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Thanks to Uber, traditional taxis are going the way of the dinosaurs and unsurprisingly, our Rainer the Cabbie has one or two opinions on the subject…
Like me, I’m sure many have seen ads for Uber.
If not, what they promise is $30 an hour ferrying punters around town in your own time – all that’s required is a driver’s licence and a sedan type car. No experience required – be your own boss working the hours you want.
Makes me want to apply right away, I’m always on the look out for a spare dollar here and there. It sounds a bit odd, competing with registered transport services in this City, but Uber is apparently operating these schemes in the United States and is on a global expansion drive, fighting governments and regulators worldwide.
Now, I know most of you are pissed off with taxis and the service they deliver. Obviously they need some competition, so you whip your smartphone out and solve the problem.
It’s not that I don’t get this attitude. I understand the causes. Called feast or famine I have seen it far too many times, suffering the 80 percent famine and getting abused in the 20 percent feast.
Not that I mind – being a cabbie, I get your frustration. You see, I care about my profession and I care about you, no matter what state you’re in.
I’ve driven cabs since 1984 and the worst thing I’ve had to do is renew my licence this year.
Dealing with the general public, from bum to banker, is the reason I’ve stuck it out for so many years. The way I’m treated is great, plus the freedom of being an inner-city cabbie has its advantages. The life, you see: the conversations you have, the people you meet and the times you truly can help out make it worthwhile. Don’t believe a cab driver that tells you all the horror stories you may want to hear. In my experience, the general public are good, minus the one idiot for every 2000.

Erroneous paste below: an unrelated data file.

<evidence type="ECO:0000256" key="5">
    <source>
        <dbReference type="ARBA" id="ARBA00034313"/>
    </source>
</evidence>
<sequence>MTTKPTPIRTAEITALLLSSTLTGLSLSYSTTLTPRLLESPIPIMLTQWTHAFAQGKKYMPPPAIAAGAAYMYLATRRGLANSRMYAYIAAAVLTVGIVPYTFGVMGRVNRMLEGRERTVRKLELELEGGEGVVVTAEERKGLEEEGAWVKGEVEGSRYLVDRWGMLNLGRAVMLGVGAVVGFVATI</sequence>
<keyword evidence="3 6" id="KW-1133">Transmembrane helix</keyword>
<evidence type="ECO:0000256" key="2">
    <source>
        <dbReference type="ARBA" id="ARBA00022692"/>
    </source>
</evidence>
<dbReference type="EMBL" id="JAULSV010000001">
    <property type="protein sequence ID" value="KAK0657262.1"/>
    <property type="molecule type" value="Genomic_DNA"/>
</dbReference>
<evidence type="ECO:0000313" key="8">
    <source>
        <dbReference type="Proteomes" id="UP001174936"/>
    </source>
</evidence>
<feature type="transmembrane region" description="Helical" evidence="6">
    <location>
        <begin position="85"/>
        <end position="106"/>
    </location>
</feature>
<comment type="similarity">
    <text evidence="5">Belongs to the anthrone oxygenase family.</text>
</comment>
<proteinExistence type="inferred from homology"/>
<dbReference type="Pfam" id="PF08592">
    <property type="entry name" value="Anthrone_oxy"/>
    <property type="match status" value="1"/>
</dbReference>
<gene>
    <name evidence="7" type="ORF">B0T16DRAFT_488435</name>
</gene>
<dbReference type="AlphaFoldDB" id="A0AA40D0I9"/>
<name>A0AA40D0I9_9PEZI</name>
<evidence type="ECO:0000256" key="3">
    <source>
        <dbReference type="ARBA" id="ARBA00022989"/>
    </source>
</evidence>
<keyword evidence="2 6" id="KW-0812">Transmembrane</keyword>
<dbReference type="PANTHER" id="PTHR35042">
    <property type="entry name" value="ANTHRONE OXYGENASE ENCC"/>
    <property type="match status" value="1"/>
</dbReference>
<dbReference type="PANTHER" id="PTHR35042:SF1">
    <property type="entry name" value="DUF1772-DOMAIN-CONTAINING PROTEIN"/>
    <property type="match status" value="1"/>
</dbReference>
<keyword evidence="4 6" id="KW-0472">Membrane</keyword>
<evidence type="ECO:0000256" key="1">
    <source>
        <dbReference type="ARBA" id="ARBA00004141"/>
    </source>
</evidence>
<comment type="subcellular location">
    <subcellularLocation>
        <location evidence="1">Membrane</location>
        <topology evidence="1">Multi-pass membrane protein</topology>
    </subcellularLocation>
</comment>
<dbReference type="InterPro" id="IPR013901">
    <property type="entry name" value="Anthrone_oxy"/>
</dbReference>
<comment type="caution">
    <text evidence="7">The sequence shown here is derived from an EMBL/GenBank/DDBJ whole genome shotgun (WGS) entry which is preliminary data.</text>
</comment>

The negatives, though, have definitely increased on my side of the car. New licences are released each year, more drivers are entering the game, increased operating costs vs. decreased patronage and the daily struggle is doing my head in. Trust me, I’m not the one making the money. Entities above me, corporate ones, are reaping it in, while the bloke doing the job gets less and less. On top of that, I have to operate in an industry that has the reputation of a sewer rat. With no holiday or sick leave, even super is a myth, and now we have Uber taking fares off us, which is potentially the end of my trade.
You may get one of Uber’s mum and dad operators driving you home when the feast is on, good luck to you. It also could be the Joker or Freddy Krueger, take your chance, as Uber has really no control over their drivers, being just another corporation that wants to earn twenty percent on someone else’s sweat. It’s also illegal and the insurance issue is a precarious one. Where your Uber operator is going to get his $30 an hour in the downtime is a mystery to me, but increasing competition seems to be the latest thing in capitalism, except for the industries that are “protected” by lobbying powers.
Soon, it looks like it’s goodbye from me. I enjoyed your company over the years, learned a lot and tried to do my best. Anyone reading this in need of a good worker who has dealt with the general public for three decades, earning a degree in social science, contact the editor for my details as I really need a new job ASAP.
Here’s the tune that got me into this, all of you kept me there. Whether or not that was a good thing in the long run is something that doesn’t worry me too much.
I valued my time getting to know you and all the things you taught me. However, real cabbies like myself are going the way of the record shop.
Can’t stop progress or technology, I guess.
For a cabbies’ point of view on this issue go to OZ CABBIE.
To celebrate being a year old, we want you, the readers, to help us decide the articles you loved best during our first year and to encourage you to participate, we are giving away three prizes!
All you have to do is look through our archives of content and email us your favourite article and also if you want, the one you weren’t so up with. From the submissions, we will assess the most-loved content from our first year and republish it at the end of our birthday month.
Both writers and readers are encouraged to enter (No, Paris, you cannot nominate your own articles…#justsaying), so please email us at [email protected] by 30th November to enter! Please include your name, address and mobile number.
And the prizes are…(did we mention there are prizes…?)
First prize: A brilliant acting course based in Sydney and hosted by Darlo Drama worth $550!
Second prize: A gift pack from our friends at Booktopia
Third prize: Four movie passes
(Plus watch out for a couple of other competitions during our birthday month!)